FARC

A look into one transition zone, set up from scratch. Some wonder if the government can deliver on its promises fast enough.
As the CEO of TLEX Institute, a leadership institute that trains leaders from global agencies, Fortune 100 companies and
Within established constitutional democracies, referendums undermine the democratic process. For decisions that are so contentious
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When I began paying attention to Colombia, in 2008, the country was maligned, misunderstood, and mistrusted for two reasons -- Pablo Escobar and the terrorist group known as FARC.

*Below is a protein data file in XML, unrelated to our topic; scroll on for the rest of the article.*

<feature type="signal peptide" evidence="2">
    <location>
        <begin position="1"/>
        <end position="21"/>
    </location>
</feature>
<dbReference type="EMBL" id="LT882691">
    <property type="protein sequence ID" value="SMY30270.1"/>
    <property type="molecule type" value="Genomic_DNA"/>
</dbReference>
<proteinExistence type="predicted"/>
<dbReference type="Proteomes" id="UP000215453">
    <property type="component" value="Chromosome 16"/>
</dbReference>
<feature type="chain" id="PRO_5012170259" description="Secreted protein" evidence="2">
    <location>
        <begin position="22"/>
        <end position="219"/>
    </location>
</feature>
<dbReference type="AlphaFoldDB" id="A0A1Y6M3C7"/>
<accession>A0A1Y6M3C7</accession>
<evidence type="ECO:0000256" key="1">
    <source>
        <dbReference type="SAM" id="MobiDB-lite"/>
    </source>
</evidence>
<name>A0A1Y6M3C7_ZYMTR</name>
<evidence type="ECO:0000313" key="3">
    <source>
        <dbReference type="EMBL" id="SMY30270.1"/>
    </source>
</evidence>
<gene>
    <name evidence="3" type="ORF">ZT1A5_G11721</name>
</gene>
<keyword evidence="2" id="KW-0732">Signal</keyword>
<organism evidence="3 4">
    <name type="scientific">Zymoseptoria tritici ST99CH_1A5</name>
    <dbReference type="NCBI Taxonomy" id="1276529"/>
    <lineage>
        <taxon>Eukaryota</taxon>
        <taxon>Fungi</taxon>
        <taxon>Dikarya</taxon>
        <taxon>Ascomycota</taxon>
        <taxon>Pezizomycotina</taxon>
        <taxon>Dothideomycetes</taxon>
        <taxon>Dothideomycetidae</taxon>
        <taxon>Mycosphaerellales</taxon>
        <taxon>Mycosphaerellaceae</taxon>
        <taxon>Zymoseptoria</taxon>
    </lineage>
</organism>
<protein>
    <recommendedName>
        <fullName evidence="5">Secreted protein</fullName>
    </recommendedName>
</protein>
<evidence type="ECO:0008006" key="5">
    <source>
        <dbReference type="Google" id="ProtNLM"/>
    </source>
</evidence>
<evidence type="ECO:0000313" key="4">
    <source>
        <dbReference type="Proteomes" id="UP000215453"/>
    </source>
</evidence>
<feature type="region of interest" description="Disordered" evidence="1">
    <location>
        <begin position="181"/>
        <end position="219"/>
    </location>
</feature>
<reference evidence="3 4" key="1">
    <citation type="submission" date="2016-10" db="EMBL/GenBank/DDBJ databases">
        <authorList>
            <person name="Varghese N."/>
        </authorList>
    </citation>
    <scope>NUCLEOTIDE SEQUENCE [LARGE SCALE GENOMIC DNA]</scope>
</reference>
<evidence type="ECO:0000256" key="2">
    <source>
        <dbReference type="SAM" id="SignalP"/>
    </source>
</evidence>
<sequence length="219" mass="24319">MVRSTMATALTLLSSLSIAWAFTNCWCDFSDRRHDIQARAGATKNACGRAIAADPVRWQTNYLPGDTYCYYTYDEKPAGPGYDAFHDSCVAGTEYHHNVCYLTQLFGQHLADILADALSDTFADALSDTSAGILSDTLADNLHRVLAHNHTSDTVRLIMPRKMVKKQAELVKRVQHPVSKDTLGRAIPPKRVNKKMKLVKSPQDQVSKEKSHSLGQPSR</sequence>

As this comment recognises, in the end, opposition has helped strengthen the country's peace accord. Most of the concerns
Six weeks after a vote rejected a previous agreement, Colombia has another chance at ending its war.
The week long operation was ordered by then-President Álvaro Uribe Vélez, who had been recently elected on the promise of
The shocking "no" vote puts the peace process at risk, fragments the population even further, and badly injures the legitimacy of the government at this key moment.
Among a sea of Colombians dressed in white in a plaza in Cartagena, I watched as President Juan Manuel Santos and FARC leader Rodrigo Londoño, alias Timochenko, signed the peace accords on September 26, 2016, using a pen made from bullets.